by Justin Douds
The year 2020 marks the 35th anniversary of the founding of the Damascus Theatre Company, which traces its roots back to two friends and Damascus residents, Maria Stanton and Jeannine (Jacobs) Wood.
Jeannine had a love of singing and musicals from childhood as her dad was a music teacher. She was the editor of the neighborhood newsletter so decided to run an ad that said, ‘Does anyone want to start a theater company with me?’ Maria answered that ad and according to Jeannine she couldn’t have found a better person to partner with.
The two DTC co-founders recognized a lack of artistic outlets in Damascus and the growing communities of upper Montgomery County. Since both of them had a background in musical theater, with Maria majoring in voice at University of Maryland, they decided to start a community theater group in Damascus. Their goal for DTC, as Maria and Jeannine explained recently in phone interviews, was to create an artistic community for families, as well as children and adults of all ages, and to showcase the significant and expanding talent pool up county.
According to Jeannine, they quickly realized the costs involved in putting on a musical and sought help from the county. They were able to secure a bit of seed money from the county government, the fledgling group did not have enough money to secure performance rights to a musical.
Maria and Jeannine shared some fascinating stories about DTC’s first production, called On the Road to Damascus. Fortunately, Maria had been sharing news of her new theater group among her friends and social circle, and she was able to recruit a fellow church choir member, Patrice Kaluza, to dedicate some of her time to the new endeavor. When she heard about DTC’s performance rights issue, Patrice actually wrote On the Road to Damascus herself, specifically for DTC to perform! The show was a coming of age tale set in Damascus, and featured original music as well as story. Maria explained that the parts were written in a flexible way so that anyone who wanted to be in the show, no matter their age or level of experience, could perform. DTC performed On the Road to Damascus at Damascus High School. Each performance also included a spaghetti dinner, catered by the DHS home economics department! Right from the beginning, DTC established itself as a family friendly community theatre group with a strong local focus. Maria is proud that her and Jeannine’s passion project has grown into such a community mainstay while maintaining these characteristics. Maria believes that the Damascus community has many talented people, and the people are what make DTC great.
One of those talented people from the early DTC years is Hugh Gordon, who you may have seen in recent DTC productions The Bridges of Madison County (Charlie) and I Love You Because (NYC Man). Hugh claims it was his ability to “act dumb well” that secured him his first role as “Rocky” in DTC’s 1989 production of Damn Yankees, which was co-directed by his neighbor Ron Stalbaum. The show was held at the Damascus Volunteer Fire Department Activity Center, and just as DTC members showed their resourcefulness in writing the original performance of On the Road to Damascus, Hugh explained that the cast of Damn Yankees all chipped in to build their set, some of it not getting finished until tech week! Hugh remembers the cast and crew getting everything together in time for the performances. He also remembers one Saturday night performance when he stepped up to sing his solo and went blank for what seemed to him to be a few minutes. He looked down and saw a cast member mouthing him the words, which saved him and got him back on track. When he asked his wife Bonnie after the show how long it seemed to the audience, she replied she thought since his character was dumb, it looked as if he was just playing true to his role! It is a testament to DTC’s local reputation and history that Hugh continues to act with DTC to this day, 31 years after his first role. Just like Maria, Hugh pointed to the pool of talented individuals that live in the area and regularly perform with DTC as part of what makes the group special. Hugh is a shining example of the talent that DTC has put onstage over the past 35 years.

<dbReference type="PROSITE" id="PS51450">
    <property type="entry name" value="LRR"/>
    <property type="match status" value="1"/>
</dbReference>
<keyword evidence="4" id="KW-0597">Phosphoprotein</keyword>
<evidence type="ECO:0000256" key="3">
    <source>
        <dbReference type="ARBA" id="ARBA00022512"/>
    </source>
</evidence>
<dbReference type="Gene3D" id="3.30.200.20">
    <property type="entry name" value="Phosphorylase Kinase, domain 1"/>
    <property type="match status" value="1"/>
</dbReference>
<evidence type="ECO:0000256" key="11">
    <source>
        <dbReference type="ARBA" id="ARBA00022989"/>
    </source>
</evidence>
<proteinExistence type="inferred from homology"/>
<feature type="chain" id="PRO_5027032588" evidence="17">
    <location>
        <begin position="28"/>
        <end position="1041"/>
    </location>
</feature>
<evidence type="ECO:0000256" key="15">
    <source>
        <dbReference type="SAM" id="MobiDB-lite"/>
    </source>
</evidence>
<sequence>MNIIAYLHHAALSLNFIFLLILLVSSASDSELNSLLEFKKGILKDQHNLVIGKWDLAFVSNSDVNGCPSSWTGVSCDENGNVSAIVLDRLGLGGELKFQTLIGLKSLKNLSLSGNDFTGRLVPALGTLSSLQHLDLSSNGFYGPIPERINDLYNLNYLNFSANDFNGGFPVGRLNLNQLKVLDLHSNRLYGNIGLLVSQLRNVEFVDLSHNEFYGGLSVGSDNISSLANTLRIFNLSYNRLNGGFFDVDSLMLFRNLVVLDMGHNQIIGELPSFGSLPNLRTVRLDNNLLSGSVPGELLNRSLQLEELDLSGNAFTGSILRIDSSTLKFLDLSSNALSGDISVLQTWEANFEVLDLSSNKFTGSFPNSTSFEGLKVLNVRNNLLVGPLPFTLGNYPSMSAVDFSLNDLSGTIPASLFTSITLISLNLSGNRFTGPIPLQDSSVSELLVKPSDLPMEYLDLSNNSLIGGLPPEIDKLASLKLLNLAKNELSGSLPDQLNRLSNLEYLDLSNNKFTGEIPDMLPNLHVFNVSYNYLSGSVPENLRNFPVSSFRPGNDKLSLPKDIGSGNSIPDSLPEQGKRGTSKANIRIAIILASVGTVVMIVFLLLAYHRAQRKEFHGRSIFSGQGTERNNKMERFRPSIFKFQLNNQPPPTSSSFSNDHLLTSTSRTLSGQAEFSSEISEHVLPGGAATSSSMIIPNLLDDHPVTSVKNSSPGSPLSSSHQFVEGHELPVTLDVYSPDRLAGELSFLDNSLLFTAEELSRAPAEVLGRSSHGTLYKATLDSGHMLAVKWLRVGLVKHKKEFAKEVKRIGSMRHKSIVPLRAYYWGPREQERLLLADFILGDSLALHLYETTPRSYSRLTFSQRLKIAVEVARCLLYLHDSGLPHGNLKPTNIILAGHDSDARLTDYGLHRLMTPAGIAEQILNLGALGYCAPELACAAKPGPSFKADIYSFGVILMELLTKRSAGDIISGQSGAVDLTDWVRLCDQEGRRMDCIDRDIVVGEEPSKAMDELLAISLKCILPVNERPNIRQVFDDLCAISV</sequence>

Another talented and prolific DTC performer from the early years is Jerilyn Nacht. Jerilyn performed with DTC in many different productions of classic musicals during DTC’s first 5 years and beyond including South Pacific, The Sound of Music, Damn Yankees, The Music Man, Hello Dolly, Bye Bye Birdie, Fiddler on the Roof, and How to Succeed in Business Without Really Trying. Her favorite role was ‘Golde’ in Fiddler on the Roof. Like Hugh, she fondly remembers the challenges involved with performing at the Damascus Volunteer Fire Department Activity Center, which not only required the cast to build the set from scratch, but also did not have a space for the cast to change between scenes. Jeannine enjoyed the shows there ‘because everyone ate and performed in the same room’. Her daughter would help paint sets too.
Jerilyn has remained heavily involved with DTC over the years, and her name has become synonymous with the DTC Kids program, as until very recently she directed each DTC Kids performance. She currently serves DTC as a member of its Board of Directors.Hugh and Jerilyn look forward to attending more DTC shows once live theatre is back up and running. As we continue to look back and celebrate DTC’s heritage over the next few months, it will be important to remember that none of this could have happened without the vision and dedication of Maria, Jeannine, and Patrice, who sadly passed away in 2019, as well as the hard work of talented actors and directors like Hugh and Jerilyn. They laid the foundation for DTC to grow into the award winning, locally renowned group that it is today.